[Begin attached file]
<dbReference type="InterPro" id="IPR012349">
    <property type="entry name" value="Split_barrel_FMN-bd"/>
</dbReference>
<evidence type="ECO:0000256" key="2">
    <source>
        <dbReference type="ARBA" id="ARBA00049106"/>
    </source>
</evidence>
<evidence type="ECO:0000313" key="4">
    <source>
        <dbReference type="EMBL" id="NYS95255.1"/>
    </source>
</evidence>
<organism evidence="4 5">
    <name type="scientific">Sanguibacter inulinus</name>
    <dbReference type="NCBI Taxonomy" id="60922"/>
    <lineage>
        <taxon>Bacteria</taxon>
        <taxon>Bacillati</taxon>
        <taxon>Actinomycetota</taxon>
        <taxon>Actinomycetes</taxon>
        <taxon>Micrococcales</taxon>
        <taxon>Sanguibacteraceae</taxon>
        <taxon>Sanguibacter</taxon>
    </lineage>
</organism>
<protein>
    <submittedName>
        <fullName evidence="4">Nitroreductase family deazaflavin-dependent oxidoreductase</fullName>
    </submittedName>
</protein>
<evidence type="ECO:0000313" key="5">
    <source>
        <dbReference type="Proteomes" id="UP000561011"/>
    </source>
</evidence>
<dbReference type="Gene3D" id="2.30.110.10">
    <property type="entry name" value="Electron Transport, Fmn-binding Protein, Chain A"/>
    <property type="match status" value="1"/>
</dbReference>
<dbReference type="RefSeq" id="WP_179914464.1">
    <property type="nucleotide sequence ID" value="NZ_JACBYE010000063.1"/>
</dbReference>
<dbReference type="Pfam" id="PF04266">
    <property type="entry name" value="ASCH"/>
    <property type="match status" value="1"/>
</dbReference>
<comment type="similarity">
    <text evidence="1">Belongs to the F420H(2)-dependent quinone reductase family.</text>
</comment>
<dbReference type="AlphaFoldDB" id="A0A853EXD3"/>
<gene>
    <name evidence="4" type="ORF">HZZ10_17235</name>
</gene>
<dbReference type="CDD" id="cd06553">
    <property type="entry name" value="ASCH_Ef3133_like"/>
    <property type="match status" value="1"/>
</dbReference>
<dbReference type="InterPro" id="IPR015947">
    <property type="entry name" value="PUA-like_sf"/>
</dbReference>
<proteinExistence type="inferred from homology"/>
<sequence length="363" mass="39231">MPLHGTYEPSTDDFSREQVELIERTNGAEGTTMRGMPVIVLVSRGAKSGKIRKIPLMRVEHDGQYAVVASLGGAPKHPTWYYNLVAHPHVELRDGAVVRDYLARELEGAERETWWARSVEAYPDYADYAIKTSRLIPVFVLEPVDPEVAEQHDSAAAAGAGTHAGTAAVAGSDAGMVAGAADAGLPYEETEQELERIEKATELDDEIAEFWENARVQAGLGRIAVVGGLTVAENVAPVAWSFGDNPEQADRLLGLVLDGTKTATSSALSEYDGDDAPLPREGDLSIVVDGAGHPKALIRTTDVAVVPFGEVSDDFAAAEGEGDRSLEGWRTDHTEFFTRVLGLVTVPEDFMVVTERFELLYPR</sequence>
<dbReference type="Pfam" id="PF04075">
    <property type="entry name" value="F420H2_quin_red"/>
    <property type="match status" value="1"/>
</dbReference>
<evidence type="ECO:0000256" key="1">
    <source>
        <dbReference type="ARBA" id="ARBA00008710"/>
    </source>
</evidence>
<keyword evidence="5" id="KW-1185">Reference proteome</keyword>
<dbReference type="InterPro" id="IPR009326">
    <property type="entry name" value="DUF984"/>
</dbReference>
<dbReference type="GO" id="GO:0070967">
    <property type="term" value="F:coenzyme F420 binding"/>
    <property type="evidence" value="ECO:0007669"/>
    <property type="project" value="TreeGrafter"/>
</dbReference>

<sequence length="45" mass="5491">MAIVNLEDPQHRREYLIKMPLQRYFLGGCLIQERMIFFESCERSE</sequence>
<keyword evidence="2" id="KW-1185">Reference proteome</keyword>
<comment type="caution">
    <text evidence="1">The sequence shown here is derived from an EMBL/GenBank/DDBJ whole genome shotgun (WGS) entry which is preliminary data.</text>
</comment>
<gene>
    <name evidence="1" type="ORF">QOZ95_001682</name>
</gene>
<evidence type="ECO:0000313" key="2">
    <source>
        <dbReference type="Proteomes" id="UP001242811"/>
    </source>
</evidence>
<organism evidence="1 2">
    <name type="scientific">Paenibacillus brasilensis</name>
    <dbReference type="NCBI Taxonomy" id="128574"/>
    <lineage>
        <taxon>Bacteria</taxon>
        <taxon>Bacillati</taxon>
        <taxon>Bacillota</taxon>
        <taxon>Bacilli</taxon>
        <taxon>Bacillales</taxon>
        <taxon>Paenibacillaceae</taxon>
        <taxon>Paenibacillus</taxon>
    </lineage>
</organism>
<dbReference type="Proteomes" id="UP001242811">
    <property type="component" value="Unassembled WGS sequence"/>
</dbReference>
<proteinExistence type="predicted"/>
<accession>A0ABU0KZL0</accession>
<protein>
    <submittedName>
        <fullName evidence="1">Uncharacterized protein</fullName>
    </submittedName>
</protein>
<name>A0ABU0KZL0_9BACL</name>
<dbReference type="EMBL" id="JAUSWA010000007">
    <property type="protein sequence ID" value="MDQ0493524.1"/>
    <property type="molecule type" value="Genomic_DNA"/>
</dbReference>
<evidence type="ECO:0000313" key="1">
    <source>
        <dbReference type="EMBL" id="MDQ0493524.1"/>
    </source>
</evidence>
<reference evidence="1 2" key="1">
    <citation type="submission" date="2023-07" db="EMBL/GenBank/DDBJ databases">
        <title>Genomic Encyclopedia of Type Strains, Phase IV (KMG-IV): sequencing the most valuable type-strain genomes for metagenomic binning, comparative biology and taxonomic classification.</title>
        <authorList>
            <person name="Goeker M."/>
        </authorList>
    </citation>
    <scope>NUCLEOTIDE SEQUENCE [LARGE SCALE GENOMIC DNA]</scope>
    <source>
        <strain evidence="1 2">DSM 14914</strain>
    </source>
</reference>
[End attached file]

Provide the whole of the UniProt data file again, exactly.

<dbReference type="InterPro" id="IPR012349">
    <property type="entry name" value="Split_barrel_FMN-bd"/>
</dbReference>
<evidence type="ECO:0000256" key="2">
    <source>
        <dbReference type="ARBA" id="ARBA00049106"/>
    </source>
</evidence>
<evidence type="ECO:0000313" key="4">
    <source>
        <dbReference type="EMBL" id="NYS95255.1"/>
    </source>
</evidence>
<organism evidence="4 5">
    <name type="scientific">Sanguibacter inulinus</name>
    <dbReference type="NCBI Taxonomy" id="60922"/>
    <lineage>
        <taxon>Bacteria</taxon>
        <taxon>Bacillati</taxon>
        <taxon>Actinomycetota</taxon>
        <taxon>Actinomycetes</taxon>
        <taxon>Micrococcales</taxon>
        <taxon>Sanguibacteraceae</taxon>
        <taxon>Sanguibacter</taxon>
    </lineage>
</organism>
<protein>
    <submittedName>
        <fullName evidence="4">Nitroreductase family deazaflavin-dependent oxidoreductase</fullName>
    </submittedName>
</protein>
<evidence type="ECO:0000313" key="5">
    <source>
        <dbReference type="Proteomes" id="UP000561011"/>
    </source>
</evidence>
<dbReference type="Gene3D" id="2.30.110.10">
    <property type="entry name" value="Electron Transport, Fmn-binding Protein, Chain A"/>
    <property type="match status" value="1"/>
</dbReference>
<dbReference type="RefSeq" id="WP_179914464.1">
    <property type="nucleotide sequence ID" value="NZ_JACBYE010000063.1"/>
</dbReference>
<dbReference type="Pfam" id="PF04266">
    <property type="entry name" value="ASCH"/>
    <property type="match status" value="1"/>
</dbReference>
<comment type="similarity">
    <text evidence="1">Belongs to the F420H(2)-dependent quinone reductase family.</text>
</comment>
<dbReference type="AlphaFoldDB" id="A0A853EXD3"/>
<gene>
    <name evidence="4" type="ORF">HZZ10_17235</name>
</gene>
<dbReference type="CDD" id="cd06553">
    <property type="entry name" value="ASCH_Ef3133_like"/>
    <property type="match status" value="1"/>
</dbReference>
<dbReference type="InterPro" id="IPR015947">
    <property type="entry name" value="PUA-like_sf"/>
</dbReference>
<proteinExistence type="inferred from homology"/>
<sequence length="363" mass="39231">MPLHGTYEPSTDDFSREQVELIERTNGAEGTTMRGMPVIVLVSRGAKSGKIRKIPLMRVEHDGQYAVVASLGGAPKHPTWYYNLVAHPHVELRDGAVVRDYLARELEGAERETWWARSVEAYPDYADYAIKTSRLIPVFVLEPVDPEVAEQHDSAAAAGAGTHAGTAAVAGSDAGMVAGAADAGLPYEETEQELERIEKATELDDEIAEFWENARVQAGLGRIAVVGGLTVAENVAPVAWSFGDNPEQADRLLGLVLDGTKTATSSALSEYDGDDAPLPREGDLSIVVDGAGHPKALIRTTDVAVVPFGEVSDDFAAAEGEGDRSLEGWRTDHTEFFTRVLGLVTVPEDFMVVTERFELLYPR</sequence>
<dbReference type="Pfam" id="PF04075">
    <property type="entry name" value="F420H2_quin_red"/>
    <property type="match status" value="1"/>
</dbReference>
<evidence type="ECO:0000256" key="1">
    <source>
        <dbReference type="ARBA" id="ARBA00008710"/>
    </source>
</evidence>
<keyword evidence="5" id="KW-1185">Reference proteome</keyword>
<dbReference type="InterPro" id="IPR009326">
    <property type="entry name" value="DUF984"/>
</dbReference>
<dbReference type="GO" id="GO:0070967">
    <property type="term" value="F:coenzyme F420 binding"/>
    <property type="evidence" value="ECO:0007669"/>
    <property type="project" value="TreeGrafter"/>
</dbReference>

<sequence length="45" mass="5491">MAIVNLEDPQHRREYLIKMPLQRYFLGGCLIQERMIFFESCERSE</sequence>
<keyword evidence="2" id="KW-1185">Reference proteome</keyword>
<comment type="caution">
    <text evidence="1">The sequence shown here is derived from an EMBL/GenBank/DDBJ whole genome shotgun (WGS) entry which is preliminary data.</text>
</comment>
<gene>
    <name evidence="1" type="ORF">QOZ95_001682</name>
</gene>
<evidence type="ECO:0000313" key="2">
    <source>
        <dbReference type="Proteomes" id="UP001242811"/>
    </source>
</evidence>
<organism evidence="1 2">
    <name type="scientific">Paenibacillus brasilensis</name>
    <dbReference type="NCBI Taxonomy" id="128574"/>
    <lineage>
        <taxon>Bacteria</taxon>
        <taxon>Bacillati</taxon>
        <taxon>Bacillota</taxon>
        <taxon>Bacilli</taxon>
        <taxon>Bacillales</taxon>
        <taxon>Paenibacillaceae</taxon>
        <taxon>Paenibacillus</taxon>
    </lineage>
</organism>
<dbReference type="Proteomes" id="UP001242811">
    <property type="component" value="Unassembled WGS sequence"/>
</dbReference>
<proteinExistence type="predicted"/>
<accession>A0ABU0KZL0</accession>
<protein>
    <submittedName>
        <fullName evidence="1">Uncharacterized protein</fullName>
    </submittedName>
</protein>
<name>A0ABU0KZL0_9BACL</name>
<dbReference type="EMBL" id="JAUSWA010000007">
    <property type="protein sequence ID" value="MDQ0493524.1"/>
    <property type="molecule type" value="Genomic_DNA"/>
</dbReference>
<evidence type="ECO:0000313" key="1">
    <source>
        <dbReference type="EMBL" id="MDQ0493524.1"/>
    </source>
</evidence>
<reference evidence="1 2" key="1">
    <citation type="submission" date="2023-07" db="EMBL/GenBank/DDBJ databases">
        <title>Genomic Encyclopedia of Type Strains, Phase IV (KMG-IV): sequencing the most valuable type-strain genomes for metagenomic binning, comparative biology and taxonomic classification.</title>
        <authorList>
            <person name="Goeker M."/>
        </authorList>
    </citation>
    <scope>NUCLEOTIDE SEQUENCE [LARGE SCALE GENOMIC DNA]</scope>
    <source>
        <strain evidence="1 2">DSM 14914</strain>
    </source>
</reference>